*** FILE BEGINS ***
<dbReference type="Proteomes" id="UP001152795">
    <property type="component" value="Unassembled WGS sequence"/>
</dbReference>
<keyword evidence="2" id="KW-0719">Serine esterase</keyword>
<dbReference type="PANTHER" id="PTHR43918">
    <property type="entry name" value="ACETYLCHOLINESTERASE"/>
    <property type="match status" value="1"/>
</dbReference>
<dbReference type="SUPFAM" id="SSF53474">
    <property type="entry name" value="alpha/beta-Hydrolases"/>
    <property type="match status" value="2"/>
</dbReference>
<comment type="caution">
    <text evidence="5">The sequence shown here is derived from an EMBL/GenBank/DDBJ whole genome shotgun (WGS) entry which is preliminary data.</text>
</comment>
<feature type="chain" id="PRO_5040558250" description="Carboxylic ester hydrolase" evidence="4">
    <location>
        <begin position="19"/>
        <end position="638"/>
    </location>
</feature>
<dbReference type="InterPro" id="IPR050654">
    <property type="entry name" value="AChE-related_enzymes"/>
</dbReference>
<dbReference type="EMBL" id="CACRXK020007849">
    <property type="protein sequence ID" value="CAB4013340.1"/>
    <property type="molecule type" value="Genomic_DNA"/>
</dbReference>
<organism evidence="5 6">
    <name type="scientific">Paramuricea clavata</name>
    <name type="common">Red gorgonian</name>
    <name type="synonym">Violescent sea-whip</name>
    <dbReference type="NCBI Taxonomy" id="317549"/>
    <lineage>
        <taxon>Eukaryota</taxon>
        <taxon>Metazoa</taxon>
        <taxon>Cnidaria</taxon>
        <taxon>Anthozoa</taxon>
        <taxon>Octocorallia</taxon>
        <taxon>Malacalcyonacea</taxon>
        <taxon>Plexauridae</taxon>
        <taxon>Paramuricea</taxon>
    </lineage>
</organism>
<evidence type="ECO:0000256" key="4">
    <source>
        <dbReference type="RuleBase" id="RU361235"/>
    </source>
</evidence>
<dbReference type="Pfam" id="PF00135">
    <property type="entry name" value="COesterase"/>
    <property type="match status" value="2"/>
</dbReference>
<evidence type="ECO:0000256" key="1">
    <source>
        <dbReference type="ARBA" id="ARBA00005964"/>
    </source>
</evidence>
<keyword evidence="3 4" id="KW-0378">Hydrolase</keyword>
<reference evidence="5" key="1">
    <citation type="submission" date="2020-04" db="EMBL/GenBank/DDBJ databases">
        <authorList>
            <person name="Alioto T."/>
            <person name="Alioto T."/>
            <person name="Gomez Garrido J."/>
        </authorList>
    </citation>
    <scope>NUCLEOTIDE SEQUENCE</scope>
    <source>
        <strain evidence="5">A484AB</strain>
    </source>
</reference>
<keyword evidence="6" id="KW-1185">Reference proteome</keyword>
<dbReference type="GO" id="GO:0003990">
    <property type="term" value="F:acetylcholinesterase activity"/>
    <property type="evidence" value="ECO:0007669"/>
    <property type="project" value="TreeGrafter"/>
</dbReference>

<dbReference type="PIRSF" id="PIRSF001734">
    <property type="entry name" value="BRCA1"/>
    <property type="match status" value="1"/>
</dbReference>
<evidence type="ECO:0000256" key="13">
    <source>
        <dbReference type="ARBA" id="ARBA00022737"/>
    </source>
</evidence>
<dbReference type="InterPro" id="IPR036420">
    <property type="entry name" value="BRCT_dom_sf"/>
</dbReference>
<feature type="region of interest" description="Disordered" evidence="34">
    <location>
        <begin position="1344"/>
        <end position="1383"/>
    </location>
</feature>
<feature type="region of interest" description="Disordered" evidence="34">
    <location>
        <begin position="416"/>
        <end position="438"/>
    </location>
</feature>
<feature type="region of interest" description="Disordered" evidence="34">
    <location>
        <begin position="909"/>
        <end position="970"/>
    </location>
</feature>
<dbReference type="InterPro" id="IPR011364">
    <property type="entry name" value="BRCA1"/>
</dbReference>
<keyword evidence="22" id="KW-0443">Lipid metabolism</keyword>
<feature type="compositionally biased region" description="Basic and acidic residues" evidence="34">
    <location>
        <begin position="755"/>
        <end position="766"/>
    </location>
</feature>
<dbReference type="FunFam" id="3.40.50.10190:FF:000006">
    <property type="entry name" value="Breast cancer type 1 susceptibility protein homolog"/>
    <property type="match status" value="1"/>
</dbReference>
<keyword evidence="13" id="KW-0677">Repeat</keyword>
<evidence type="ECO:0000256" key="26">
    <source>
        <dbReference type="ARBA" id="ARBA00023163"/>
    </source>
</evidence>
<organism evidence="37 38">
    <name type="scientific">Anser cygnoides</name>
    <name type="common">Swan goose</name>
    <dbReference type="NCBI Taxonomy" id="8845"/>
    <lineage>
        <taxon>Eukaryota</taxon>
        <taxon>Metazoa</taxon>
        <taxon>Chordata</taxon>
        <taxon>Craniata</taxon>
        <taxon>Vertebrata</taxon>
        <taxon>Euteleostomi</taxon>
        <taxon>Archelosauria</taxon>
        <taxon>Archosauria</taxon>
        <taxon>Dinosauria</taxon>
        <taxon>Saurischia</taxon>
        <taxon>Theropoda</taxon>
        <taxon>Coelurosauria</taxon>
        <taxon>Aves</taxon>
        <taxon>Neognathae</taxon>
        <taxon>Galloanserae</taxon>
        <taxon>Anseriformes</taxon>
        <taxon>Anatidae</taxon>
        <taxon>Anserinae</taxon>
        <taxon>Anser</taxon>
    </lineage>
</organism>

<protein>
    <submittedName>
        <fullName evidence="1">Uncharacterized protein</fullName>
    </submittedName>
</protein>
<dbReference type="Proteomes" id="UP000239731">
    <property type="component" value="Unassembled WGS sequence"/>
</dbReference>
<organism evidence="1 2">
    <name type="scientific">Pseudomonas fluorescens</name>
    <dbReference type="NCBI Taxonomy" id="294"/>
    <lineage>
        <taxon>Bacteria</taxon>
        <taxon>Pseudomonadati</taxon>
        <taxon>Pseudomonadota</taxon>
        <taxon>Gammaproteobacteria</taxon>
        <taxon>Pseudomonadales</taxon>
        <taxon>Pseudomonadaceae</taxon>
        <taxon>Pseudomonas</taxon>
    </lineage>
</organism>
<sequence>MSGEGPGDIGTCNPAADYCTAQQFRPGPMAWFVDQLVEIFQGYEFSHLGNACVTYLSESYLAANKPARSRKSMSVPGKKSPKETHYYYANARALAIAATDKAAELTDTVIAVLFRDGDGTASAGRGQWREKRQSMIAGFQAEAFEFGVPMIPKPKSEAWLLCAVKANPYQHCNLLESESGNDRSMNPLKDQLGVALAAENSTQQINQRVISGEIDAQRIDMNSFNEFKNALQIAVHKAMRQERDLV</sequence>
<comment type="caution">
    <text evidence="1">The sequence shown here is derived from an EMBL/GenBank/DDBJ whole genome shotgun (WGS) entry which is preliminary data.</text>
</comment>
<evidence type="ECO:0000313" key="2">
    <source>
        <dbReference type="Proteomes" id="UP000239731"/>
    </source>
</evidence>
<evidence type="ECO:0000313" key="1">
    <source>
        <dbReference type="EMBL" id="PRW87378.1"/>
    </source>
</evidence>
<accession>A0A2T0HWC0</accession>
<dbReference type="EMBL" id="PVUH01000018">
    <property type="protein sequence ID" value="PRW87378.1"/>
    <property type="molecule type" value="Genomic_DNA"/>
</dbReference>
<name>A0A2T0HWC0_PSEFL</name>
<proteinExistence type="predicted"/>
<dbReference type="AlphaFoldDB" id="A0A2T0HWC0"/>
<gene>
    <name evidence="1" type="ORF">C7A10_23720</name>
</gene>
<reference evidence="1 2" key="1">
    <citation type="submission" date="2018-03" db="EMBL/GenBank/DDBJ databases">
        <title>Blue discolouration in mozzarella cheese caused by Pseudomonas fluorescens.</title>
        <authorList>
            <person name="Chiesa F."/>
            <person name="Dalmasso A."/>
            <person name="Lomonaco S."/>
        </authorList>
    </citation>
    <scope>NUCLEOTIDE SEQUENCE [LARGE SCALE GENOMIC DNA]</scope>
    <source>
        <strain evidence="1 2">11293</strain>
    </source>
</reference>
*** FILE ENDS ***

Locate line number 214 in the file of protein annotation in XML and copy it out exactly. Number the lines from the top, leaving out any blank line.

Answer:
</reference>